Thesis Info

Thesis Title
Rhythmic Digitality and the Modulations of Perception
Eleni Ikoniadou
2nd Author
3rd Author
Number of Pages
209pp plus plates
University of East London, London, England
Thesis Supervisor
Dr Steve Goodman
Supervisor e-mail
s.goodman AT
Other Supervisor(s)
Dr Luciana Parisi
Language(s) of Thesis
Department / Discipline
School of Humanities and Social Sciences
Languages Familiar to Author
English, Greek
URL where full thesis can be found
new media art, technoscience, rhythm, discrete continuity, virtual, affect, sensation, microsonic, biodigital, interactivity, transdisciplinarity, abstract materialism
Abstract: 200-500 words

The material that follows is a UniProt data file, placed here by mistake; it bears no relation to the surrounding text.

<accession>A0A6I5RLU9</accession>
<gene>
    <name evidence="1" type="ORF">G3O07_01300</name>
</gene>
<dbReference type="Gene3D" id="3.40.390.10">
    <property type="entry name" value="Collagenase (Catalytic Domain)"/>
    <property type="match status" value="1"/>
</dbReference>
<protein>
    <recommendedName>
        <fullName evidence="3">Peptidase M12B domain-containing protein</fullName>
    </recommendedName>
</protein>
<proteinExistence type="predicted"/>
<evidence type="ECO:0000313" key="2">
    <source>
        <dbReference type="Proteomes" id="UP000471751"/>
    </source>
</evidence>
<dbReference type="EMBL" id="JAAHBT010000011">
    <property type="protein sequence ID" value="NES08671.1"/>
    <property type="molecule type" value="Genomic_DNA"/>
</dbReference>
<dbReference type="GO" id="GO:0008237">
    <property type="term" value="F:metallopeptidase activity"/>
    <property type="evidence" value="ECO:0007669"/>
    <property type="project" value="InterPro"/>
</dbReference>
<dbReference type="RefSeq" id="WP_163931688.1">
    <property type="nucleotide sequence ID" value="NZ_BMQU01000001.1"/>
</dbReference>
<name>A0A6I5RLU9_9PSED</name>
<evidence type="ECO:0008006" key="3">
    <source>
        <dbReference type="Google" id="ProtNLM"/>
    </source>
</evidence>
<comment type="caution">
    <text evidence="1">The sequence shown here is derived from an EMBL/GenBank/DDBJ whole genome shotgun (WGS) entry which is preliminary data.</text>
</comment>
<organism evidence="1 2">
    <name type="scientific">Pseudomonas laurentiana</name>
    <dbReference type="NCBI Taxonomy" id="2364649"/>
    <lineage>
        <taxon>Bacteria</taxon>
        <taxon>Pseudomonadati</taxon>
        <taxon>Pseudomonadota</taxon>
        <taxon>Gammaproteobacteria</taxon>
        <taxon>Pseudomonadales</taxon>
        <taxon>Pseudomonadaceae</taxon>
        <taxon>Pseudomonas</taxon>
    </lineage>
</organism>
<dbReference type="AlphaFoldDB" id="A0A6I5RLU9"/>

The main concern of this research is the potential of digital assemblages of art and technoscience to generate change. The thesis investigates a selection of contemporary installation artworks that deploy a range of techno-scientific processes in the search for new aesthetic experiences. These examples open a way of thinking about the digital as virtual without reducing either the virtual or the digital to each other. The hype that followed the proliferation of digital media technologies, in the last two decades, prompted a tendency in cybercultural theory to either conflate or oppose the virtual to the digital, commonly addressing the latter as immaterial, quantifiable and probabilistic. The thesis develops an alternative virtual ecology that departs from the logic of binary representational thought, without reiterating the centrality of sensory perception in digital philosophy. It contends that the participation of self-referential, abstract-yet-material dimensions is immanent to the emergence of actual digital structures of material, aesthetic and scientific combination. This research project elaborates a philosophy of rhythm as an appropriate mode of analysis for revisiting contemporary debates about digital media, embodiment and temporality. It proposes an account of temporal agency active at a micro-perceptual resonant level, across the quasi-mathematical, biodigital and microsonic modulations of the virtual digital. Mainly, the project draws on philosophical material by Deleuze and Guattari, Massumi, Leibniz and Bachelard to further explore the microscopic (or molecular) scale of digital assemblages. This philosophical investigation provides a set of tools with which to evaluate the impact of rhythm on the production of aesthetico-scientific media environments. Overall, the thesis develops a theory of virtual dynamics for the digital as a non-computable, autonomous sphere specific to the actuality of digital code yet not fully exhausted in it.